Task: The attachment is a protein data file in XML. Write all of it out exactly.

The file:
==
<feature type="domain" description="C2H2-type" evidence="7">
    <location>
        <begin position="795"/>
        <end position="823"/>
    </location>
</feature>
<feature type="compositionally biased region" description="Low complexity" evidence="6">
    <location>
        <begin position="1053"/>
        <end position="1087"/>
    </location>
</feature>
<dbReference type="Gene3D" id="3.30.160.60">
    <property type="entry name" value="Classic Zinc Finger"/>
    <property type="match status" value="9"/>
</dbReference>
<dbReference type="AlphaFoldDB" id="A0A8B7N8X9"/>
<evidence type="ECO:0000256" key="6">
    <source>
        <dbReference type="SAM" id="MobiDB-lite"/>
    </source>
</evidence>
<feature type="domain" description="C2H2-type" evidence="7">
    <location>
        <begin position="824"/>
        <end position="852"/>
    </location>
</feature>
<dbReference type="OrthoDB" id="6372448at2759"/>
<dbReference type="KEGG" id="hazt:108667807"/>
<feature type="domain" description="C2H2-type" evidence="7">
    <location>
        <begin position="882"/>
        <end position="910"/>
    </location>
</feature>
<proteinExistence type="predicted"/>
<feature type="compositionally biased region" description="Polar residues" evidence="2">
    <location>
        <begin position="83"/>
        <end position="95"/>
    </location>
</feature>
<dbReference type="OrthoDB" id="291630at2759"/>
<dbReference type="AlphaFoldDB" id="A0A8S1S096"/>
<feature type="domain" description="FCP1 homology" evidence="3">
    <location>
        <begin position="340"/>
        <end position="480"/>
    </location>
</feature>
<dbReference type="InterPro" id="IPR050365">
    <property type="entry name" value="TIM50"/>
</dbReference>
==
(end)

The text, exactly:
<feature type="domain" description="C2H2-type" evidence="7">
    <location>
        <begin position="795"/>
        <end position="823"/>
    </location>
</feature>
<feature type="compositionally biased region" description="Low complexity" evidence="6">
    <location>
        <begin position="1053"/>
        <end position="1087"/>
    </location>
</feature>
<dbReference type="Gene3D" id="3.30.160.60">
    <property type="entry name" value="Classic Zinc Finger"/>
    <property type="match status" value="9"/>
</dbReference>
<dbReference type="AlphaFoldDB" id="A0A8B7N8X9"/>
<evidence type="ECO:0000256" key="6">
    <source>
        <dbReference type="SAM" id="MobiDB-lite"/>
    </source>
</evidence>
<feature type="domain" description="C2H2-type" evidence="7">
    <location>
        <begin position="824"/>
        <end position="852"/>
    </location>
</feature>
<dbReference type="OrthoDB" id="6372448at2759"/>
<dbReference type="KEGG" id="hazt:108667807"/>
<feature type="domain" description="C2H2-type" evidence="7">
    <location>
        <begin position="882"/>
        <end position="910"/>
    </location>
</feature>
<proteinExistence type="predicted"/>
<feature type="compositionally biased region" description="Polar residues" evidence="2">
    <location>
        <begin position="83"/>
        <end position="95"/>
    </location>
</feature>
<dbReference type="OrthoDB" id="291630at2759"/>
<dbReference type="AlphaFoldDB" id="A0A8S1S096"/>
<feature type="domain" description="FCP1 homology" evidence="3">
    <location>
        <begin position="340"/>
        <end position="480"/>
    </location>
</feature>
<dbReference type="InterPro" id="IPR050365">
    <property type="entry name" value="TIM50"/>
</dbReference>